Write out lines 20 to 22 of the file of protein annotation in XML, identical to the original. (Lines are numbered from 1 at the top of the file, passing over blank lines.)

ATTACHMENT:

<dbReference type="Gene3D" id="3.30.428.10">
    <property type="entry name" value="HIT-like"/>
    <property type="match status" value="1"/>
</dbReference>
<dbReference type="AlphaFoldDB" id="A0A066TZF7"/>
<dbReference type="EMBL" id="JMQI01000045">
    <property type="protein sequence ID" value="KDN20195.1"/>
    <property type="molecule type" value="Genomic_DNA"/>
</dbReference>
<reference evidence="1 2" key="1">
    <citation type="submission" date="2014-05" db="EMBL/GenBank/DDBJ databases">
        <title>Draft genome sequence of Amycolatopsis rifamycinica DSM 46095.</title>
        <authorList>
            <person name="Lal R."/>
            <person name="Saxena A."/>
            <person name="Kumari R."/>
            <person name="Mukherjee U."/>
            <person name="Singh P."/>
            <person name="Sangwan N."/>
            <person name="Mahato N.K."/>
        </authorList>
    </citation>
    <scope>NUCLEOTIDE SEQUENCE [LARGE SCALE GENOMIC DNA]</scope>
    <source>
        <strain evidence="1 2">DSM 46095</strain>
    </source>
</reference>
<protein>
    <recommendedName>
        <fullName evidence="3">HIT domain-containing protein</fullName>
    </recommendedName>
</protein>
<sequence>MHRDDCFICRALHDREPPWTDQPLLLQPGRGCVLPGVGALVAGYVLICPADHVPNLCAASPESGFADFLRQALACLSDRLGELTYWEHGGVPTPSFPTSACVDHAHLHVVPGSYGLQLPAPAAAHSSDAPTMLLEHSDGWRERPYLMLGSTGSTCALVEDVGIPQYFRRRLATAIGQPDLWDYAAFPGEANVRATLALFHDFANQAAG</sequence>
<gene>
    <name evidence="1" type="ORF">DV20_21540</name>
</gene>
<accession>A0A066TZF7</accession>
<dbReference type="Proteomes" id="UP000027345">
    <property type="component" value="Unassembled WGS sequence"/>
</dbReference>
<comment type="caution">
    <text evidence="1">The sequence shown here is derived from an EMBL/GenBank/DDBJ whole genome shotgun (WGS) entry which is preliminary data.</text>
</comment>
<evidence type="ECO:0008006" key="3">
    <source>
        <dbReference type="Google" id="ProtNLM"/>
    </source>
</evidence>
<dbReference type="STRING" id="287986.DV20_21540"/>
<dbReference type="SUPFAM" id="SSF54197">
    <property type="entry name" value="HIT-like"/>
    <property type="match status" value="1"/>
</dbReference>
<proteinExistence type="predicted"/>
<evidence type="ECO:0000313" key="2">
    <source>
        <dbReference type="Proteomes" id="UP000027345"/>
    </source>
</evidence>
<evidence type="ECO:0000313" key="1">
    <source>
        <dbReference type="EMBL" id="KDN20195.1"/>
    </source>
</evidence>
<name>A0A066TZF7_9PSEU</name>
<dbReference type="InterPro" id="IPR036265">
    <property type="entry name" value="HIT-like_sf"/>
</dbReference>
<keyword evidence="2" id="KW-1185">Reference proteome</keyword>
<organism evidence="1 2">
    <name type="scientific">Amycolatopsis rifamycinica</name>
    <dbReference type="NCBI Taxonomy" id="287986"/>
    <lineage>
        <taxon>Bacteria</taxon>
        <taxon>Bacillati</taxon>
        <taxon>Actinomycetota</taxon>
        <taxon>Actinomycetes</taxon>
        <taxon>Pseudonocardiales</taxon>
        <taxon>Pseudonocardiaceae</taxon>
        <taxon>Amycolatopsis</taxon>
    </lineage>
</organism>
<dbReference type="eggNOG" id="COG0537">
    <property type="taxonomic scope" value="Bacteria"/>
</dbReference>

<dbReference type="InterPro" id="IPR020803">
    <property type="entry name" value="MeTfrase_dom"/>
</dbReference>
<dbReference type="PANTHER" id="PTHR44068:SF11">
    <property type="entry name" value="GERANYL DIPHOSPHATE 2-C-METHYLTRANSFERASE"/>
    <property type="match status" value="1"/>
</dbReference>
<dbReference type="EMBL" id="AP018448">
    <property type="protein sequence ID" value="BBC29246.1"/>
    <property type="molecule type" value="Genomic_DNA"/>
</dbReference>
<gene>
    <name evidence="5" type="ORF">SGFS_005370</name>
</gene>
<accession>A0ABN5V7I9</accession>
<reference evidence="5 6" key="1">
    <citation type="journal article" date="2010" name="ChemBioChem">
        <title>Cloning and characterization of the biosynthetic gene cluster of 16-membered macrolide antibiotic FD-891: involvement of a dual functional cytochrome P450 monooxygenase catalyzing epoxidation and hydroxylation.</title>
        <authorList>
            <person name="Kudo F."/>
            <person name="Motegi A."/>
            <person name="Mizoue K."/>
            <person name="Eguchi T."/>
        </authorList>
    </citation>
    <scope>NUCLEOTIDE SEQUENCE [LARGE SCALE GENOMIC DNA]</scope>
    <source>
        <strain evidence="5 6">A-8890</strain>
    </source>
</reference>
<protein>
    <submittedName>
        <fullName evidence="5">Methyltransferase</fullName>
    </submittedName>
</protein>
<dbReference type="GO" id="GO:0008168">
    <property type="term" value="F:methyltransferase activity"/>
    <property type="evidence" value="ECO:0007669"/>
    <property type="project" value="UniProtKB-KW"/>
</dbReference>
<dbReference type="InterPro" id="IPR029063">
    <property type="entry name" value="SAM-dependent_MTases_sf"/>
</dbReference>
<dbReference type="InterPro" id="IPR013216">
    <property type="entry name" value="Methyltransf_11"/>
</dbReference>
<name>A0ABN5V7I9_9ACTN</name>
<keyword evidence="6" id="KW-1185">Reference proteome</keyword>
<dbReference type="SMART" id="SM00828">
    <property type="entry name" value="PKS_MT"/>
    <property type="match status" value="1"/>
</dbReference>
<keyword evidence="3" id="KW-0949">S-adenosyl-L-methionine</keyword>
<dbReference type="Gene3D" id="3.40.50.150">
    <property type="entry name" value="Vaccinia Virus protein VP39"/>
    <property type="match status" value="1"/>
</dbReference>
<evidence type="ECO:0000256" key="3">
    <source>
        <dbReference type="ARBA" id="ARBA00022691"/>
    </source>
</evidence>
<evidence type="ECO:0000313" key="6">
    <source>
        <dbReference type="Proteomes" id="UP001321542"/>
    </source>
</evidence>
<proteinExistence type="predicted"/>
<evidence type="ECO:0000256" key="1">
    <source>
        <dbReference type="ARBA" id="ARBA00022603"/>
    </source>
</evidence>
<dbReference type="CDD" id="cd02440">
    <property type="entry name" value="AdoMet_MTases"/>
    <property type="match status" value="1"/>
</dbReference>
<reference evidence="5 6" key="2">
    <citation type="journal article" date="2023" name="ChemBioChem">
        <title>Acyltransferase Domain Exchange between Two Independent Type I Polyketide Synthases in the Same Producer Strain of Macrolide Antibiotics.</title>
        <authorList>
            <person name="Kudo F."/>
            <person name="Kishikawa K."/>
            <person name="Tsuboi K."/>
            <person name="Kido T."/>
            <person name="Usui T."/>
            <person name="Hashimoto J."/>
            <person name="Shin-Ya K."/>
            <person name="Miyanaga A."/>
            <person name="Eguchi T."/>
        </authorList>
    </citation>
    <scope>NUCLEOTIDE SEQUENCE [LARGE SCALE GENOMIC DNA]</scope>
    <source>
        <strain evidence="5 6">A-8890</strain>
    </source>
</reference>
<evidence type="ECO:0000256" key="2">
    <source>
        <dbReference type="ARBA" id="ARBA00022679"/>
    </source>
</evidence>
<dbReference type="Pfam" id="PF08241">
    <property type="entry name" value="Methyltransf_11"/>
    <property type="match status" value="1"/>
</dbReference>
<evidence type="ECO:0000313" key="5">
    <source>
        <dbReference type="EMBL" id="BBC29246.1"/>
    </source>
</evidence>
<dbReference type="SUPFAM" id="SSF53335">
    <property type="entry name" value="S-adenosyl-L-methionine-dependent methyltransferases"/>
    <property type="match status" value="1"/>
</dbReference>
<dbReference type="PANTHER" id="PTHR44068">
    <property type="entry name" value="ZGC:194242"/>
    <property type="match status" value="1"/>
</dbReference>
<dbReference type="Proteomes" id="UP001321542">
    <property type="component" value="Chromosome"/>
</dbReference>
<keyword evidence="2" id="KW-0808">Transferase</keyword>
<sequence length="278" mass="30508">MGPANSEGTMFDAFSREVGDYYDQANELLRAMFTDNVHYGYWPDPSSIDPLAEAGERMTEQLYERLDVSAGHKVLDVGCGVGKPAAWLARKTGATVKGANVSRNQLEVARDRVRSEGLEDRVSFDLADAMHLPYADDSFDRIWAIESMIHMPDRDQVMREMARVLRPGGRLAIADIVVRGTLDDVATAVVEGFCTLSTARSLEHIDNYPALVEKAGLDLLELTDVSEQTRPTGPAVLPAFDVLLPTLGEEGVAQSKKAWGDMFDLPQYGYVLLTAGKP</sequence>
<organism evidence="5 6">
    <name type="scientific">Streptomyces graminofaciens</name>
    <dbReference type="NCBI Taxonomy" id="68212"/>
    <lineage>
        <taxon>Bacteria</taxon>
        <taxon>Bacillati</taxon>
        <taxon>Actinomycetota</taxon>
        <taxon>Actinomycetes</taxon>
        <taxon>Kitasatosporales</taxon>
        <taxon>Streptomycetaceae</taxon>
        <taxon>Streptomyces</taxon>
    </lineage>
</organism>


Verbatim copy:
            <person name="Mahato N.K."/>
        </authorList>
    </citation>